Color or shape variety in bottle tree bottles adds visual interest.

How to Make an Outdoor Wine Bottle Tree

by Kathy Adams

The bottle tree, used as garden decor, was once thought of as a means to catch and trap wayward spirits, protecting a nearby home from harm. While cobalt blue glass bottles were the traditional shade of choice in spirit catching -- the blue featured traits of both sky and water, or heaven and earth -- any colorful bottles can be used. Placed in a location that receives sunlight, the bottle tree still has a bit of a mystical quality as sunbeams illuminate the bottles, or when a breeze creates sound over the mouths of the bottles.

Select a spot for the bottle tree that is highly visible and receives at least some sunlight. When light shines through the bottles, it makes them seem to glow a bit, which won't happen in a completely shaded area.

Dig a hole in the selected location using a digging shovel or a post hole digger. The hole should be 18 to 24 inches deep and 10 to 12 inches wide.

Pour a few inches worth of gravel into the hole. Set the post in the gravel, holding it as straight vertically as possible. Hold a level against the post until the bubble is in the center of the level window, indicating a straight post.

Pour additional gravel around the post while keeping it level, enlisting a friend to do one task or the other. Pre-mixed concrete can be used in place of the gravel instead, for a more permanent installation. Fill the hole to the top with either the gravel or the concrete. Allow concrete to set completely, if using concrete.

Fill a sink with water and soak the bottles in it to help remove their labels. Check the bottles ever half hour or so to see if the labels come off when rubbed with your thumb. If not, allow them to soak longer. Rub all the paper and glue residue from the bottles. Discard the paper mess, removing it all from the sink to keep it from washing down the drain. Set the bottles aside to dry, or dry them with a dish towel.

Determine where you'd like the "branches" of your bottle tree on the post, leaving 4 inches or so between each branch, repeating the process on all 4 sides of the post. Draw a pencil mark where each branch should be, creating as many as you'd like, but typically at least 5 or 6 per side. Keep the posts staggered slightly if you like, or more even for a uniform appearance.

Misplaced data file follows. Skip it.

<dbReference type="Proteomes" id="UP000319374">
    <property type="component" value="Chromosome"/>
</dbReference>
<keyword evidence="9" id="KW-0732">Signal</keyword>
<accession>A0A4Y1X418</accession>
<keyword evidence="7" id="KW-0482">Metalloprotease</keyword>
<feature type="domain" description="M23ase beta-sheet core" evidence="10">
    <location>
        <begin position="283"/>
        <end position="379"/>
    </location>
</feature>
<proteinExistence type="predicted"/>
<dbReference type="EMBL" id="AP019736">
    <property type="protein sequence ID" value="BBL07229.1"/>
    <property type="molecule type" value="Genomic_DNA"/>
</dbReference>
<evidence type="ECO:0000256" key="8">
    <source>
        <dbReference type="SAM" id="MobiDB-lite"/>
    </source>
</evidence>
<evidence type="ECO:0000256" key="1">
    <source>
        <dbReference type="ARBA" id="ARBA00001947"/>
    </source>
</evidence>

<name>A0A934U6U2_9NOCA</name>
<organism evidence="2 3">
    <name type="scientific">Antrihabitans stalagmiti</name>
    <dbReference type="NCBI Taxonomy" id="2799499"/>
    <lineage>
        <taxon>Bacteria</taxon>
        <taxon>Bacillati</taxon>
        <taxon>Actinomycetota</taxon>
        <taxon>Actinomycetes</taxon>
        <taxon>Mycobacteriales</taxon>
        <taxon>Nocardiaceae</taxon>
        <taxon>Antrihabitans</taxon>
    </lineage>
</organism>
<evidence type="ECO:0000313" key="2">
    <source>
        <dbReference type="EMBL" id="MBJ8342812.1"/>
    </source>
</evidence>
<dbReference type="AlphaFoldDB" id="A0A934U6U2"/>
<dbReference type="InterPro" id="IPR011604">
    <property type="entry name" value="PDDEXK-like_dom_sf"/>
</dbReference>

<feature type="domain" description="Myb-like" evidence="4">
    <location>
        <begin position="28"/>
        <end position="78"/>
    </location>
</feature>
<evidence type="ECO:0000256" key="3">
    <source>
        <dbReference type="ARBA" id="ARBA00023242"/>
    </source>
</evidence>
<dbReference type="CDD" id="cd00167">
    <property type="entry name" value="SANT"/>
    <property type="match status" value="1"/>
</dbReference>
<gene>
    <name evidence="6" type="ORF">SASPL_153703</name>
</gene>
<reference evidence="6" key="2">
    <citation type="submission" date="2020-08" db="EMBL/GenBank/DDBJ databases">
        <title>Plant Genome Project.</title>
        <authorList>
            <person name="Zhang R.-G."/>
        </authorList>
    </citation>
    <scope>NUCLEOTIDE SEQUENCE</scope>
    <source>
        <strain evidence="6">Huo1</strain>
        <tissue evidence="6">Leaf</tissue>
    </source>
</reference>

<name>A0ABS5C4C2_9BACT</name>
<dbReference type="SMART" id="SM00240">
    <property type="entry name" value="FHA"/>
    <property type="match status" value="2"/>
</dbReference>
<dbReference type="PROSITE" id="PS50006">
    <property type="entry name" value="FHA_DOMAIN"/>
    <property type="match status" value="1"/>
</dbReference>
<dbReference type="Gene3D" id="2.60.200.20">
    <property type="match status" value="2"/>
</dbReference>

Drill pilot holes for the branches, keeping the bit angled at approximately 45 degrees pointing upward so the bottles won't slide off the branches.

Insert one lag bolt per hole, tightening it with a socket wrench. Each bolt should be between 1 and 2 inches deep into the wood.

Place one bottle over each lag bolt, alternating colors or shapes if working with a variety of bottles. Step back from time to time to see if you like the arrangement. If not, swap some of the bottles for others.

Items you will need

  • Shovel or post hole digger
  • Gravel
  • Pressure treated wood post, approximately 8 feet long
  • Level
  • Premixed concrete (optional)
  • Clean glass wine, water or oil bottles made from colored glass
  • Pencil
  • Drill with 3/8-inch bit
  • 8-inch galvanized lag bolts, approximately 2 dozen
  • Socket wrench


  • If you have a hard time coming up with enough bottles for your tree, ask a local restaurant or bar to save some of a favorite variety for you, or visit an imported foods store to find some interesting bottles containing sparkling water or cooking oils.
  • A dead, small tree such as a crepe myrtle can be used in place of a post without any construction or digging. Just cut back some of the branches until they are stubs suitable for placing one bottle on each.


  • Wear eye protection while drilling pilot holes to prevent sawdust or debris from entering your eyes.

About the Author

Kathy Adams is an award-winning journalist and freelance writer who traveled the world handling numerous duties for music artists. She writes travel and budgeting tips and destination guides for USA Today, Travelocity and ForRent, among others. She enjoys exploring foreign locales and hiking off the beaten path stateside, snapping pics of wildlife and nature instead of selfies.

Photo Credits

  • Medioimages/Photodisc/Photodisc/Getty Images